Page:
Millennials Stick It to Commodity Technology As They Struggle to Shift Ahead - Even Apple!

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<p>Apple computers once badge brands are being covered in stickers</p>

Apple computers once badge brands are being covered in stickers

Allen Adamson

At some point or another, we’ve all used brands to define ourselves. Maybe it’s been a car, a pair of shoes or jeans, a watch, a baby stroller, an iced cold beer, or a cool glass of wine. It’s not what you eat, per se, but what you’re seen eating. In any event as long as there have been brands, there have been badge brands – specific products bought to telegraph to the world who you are and what you stand for. Badge brands send a clear message about the person using them and enhance the user’s self-image.

There are few companies that wouldn’t revel in the status of badge brand. This status is not only hard to come by, it’s hard to maintain. To come by it, you have to create a product that is distinctively different, and that creates a distinct intent to purchase for the purpose of making a statement. Then, you’ve got to remain alert to the competition and to consumer needs and shift ahead of both to ensure your product remains distinctively different. Commodity is not an option.

Which brings me to my point. Lecturing at NYU the other day, a few weeks post the launch of Apple’s newest iPhone models, I was struck by the number of students who were using the backs of their laptops ( regardless of brand and even on Apple computer.) as billboards for personal expression – carefully curated, collaged sticker and decal creations. This is not something new, this wallpapering of laptops with layers of stickers to identify political, cultural, social, and sport-related leanings.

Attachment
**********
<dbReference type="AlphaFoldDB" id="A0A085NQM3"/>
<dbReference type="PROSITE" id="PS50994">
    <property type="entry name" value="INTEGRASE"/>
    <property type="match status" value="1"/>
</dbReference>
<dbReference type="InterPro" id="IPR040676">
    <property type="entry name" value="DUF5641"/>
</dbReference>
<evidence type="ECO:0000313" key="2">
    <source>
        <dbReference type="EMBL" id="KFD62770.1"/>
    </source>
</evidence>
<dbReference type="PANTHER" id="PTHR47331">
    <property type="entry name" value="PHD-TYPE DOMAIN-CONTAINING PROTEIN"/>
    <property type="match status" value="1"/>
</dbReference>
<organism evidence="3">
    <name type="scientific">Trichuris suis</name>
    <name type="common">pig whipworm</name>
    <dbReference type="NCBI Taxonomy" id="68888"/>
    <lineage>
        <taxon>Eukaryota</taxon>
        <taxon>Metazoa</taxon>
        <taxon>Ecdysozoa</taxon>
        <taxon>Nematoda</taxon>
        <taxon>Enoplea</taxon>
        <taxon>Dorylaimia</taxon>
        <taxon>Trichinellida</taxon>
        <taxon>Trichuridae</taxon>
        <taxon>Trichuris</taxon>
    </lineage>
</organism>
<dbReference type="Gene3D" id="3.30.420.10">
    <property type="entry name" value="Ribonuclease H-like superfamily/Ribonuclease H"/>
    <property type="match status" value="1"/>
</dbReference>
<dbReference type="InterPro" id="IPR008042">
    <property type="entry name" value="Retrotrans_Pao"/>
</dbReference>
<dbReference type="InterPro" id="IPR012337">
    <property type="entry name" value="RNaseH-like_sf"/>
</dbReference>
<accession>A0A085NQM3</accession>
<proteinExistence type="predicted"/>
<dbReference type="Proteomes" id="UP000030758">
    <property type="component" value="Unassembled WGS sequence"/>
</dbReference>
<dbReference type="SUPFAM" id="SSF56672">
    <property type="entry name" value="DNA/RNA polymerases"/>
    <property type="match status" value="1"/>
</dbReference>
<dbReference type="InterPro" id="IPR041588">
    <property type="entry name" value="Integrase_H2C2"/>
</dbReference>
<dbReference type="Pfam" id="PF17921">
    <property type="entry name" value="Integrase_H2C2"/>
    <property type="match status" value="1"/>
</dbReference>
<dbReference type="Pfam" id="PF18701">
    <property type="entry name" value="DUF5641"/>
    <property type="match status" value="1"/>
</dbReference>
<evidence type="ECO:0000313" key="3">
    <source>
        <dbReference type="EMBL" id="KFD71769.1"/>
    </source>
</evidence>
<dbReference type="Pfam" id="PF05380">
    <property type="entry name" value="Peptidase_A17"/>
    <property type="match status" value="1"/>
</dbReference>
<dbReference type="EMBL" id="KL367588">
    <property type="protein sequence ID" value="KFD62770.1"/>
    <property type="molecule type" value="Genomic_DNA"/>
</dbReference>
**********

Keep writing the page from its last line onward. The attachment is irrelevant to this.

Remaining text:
But it was new to me and, as brand professional, it occurred to me that technology brands, be it smartphones or tablets, televisions or laptops, are becoming faster commoditized than even I realized. All technology is starting to look more and more alike and function more and more alike( Apple and Samsung phones). Unless you’re an engineer and understand the nuances of the fine tuning, we’re reaching an era in which there is not enough visual or functional distinctiveness to make for the level of brand status once enjoyed by one manufacturer over another.

All these sleek and aesthetically appealing technological devices have now become blank slates, the tabula rasa platform for millennials who are looking for new and innovative ways to express their identity. No longer able to do it with the technology, itself, they have shifted ahead of the product developers and are using literal badges to identify who they are, what they believe in, and why they are different. My advice to technology gurus, in your quest to become – or stay – a badge brand; if what you’re offering doesn’t stand out in either performance or design, if it doesn’t help define its users, they will eventually stick it to you, not with you.

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